Budget: From concept to realisation

Last Friday’s budget did one positive thing at least – it pushed behind a thick curtain all the bad things of the past year. It went into a more concrete and down-to-earth pursuit than the miraculous highfalutin and elusive statements made in the past year.In so doing, it confronted frontally a social and economic reality previous decision-makers were abstracting from. The downward revision of the estimated GDP growth rate – though it still errs on the high side – acknowledges the over-blowing spirit in which things were being contemplated.

But the task is enormous. This is not only because previous governments did not set the right course when there was a need to do so. The government’s task is rendered more difficult in that it has to overcome those shortcomings from the past, which have remained in place. Instead of addressing firmly the economic priority, the present government, caught in the hubris of power after unexpectedly gaining power, started indulging in an amateurish disruptive economic power game which sapped morale across the board.

Can we then say that we can put all this previous bad chapter to rest and turn our sight to the future, as the budget seems to state? While the consequences of past bad decisions will not automatically go away, we have perforce to turn our attention to the future. Our capacity to ride over various internal and external handicaps depends on the extent to which we manage to put our act together in favour of a constructive future.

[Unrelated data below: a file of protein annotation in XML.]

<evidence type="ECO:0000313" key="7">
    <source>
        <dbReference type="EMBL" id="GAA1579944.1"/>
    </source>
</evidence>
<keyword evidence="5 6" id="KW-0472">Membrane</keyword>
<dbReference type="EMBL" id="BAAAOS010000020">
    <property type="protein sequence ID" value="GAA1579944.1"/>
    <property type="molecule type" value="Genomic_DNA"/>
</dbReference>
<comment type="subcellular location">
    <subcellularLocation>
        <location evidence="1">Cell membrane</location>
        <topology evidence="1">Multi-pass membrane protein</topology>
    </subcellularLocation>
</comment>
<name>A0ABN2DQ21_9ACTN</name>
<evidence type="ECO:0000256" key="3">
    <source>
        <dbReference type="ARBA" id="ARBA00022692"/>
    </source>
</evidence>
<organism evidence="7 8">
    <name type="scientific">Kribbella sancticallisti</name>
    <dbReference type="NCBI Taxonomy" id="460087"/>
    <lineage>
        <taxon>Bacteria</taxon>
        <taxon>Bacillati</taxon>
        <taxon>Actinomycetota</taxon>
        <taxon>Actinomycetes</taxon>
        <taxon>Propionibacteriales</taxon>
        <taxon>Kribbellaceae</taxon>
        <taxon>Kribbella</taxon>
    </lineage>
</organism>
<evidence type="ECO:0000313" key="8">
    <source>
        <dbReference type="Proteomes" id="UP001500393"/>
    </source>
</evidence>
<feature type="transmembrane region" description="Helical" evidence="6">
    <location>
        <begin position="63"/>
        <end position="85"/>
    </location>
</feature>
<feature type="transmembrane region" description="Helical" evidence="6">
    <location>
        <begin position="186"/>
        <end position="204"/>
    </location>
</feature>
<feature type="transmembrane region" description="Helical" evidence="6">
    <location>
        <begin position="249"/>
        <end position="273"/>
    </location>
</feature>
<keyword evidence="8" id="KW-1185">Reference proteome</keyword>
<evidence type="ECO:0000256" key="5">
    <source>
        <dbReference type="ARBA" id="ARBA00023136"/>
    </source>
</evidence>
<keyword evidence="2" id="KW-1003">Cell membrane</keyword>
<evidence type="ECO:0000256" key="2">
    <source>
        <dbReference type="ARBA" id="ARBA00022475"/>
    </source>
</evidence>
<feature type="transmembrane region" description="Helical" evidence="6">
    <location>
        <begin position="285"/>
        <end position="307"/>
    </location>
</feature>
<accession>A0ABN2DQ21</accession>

This is where the new budget could have helped chart out the course to a more sustainable social and economic future. It recognizes certain areas needing to be repaired and sets out measures to address them. While there is a genuine effort to mitigate – ill-advisedly – certain social problems, keen observers of the economic situation realize that the budget doesn’t go far enough to state how exactly it will practically turn the situation around.

As in the past, it is in the implementation of measures that results will be obtained. The means that the path to realisation of the laudable objective to turn the situation around is unclear and, many say, insufficient in terms of the means to do so. While it may pacify recipients of enhanced social aid to whom additional aid is targeted, state aid alone will not deal with the structural reason why those people have kept remaining in absolute poverty. It may actually entrench bad practice.

There was a need not only to enunciate the economic strategies required to break the bottleneck. It was also necessary to go beyond a sheer statement of intent by demonstrating how to incapacitate the implementation of the strategies which normally follow a sequence and have a time-path. There was no conviction in the budget statement that this aspect has been fully grasped or dealt with or articulated with convincing clarity.

Certainly, decisions to rationalise public bodies and make them perform more efficiently are in the nature of required reforms to get to the ultimate goal of opening up economic scope. They would also save on public funds and improve the ease of doing business. All this is all right. But the basic question was about helping the economy build up beyond the platform – which appears to be shrinking due to internal and external factors – on which it has been operating so far.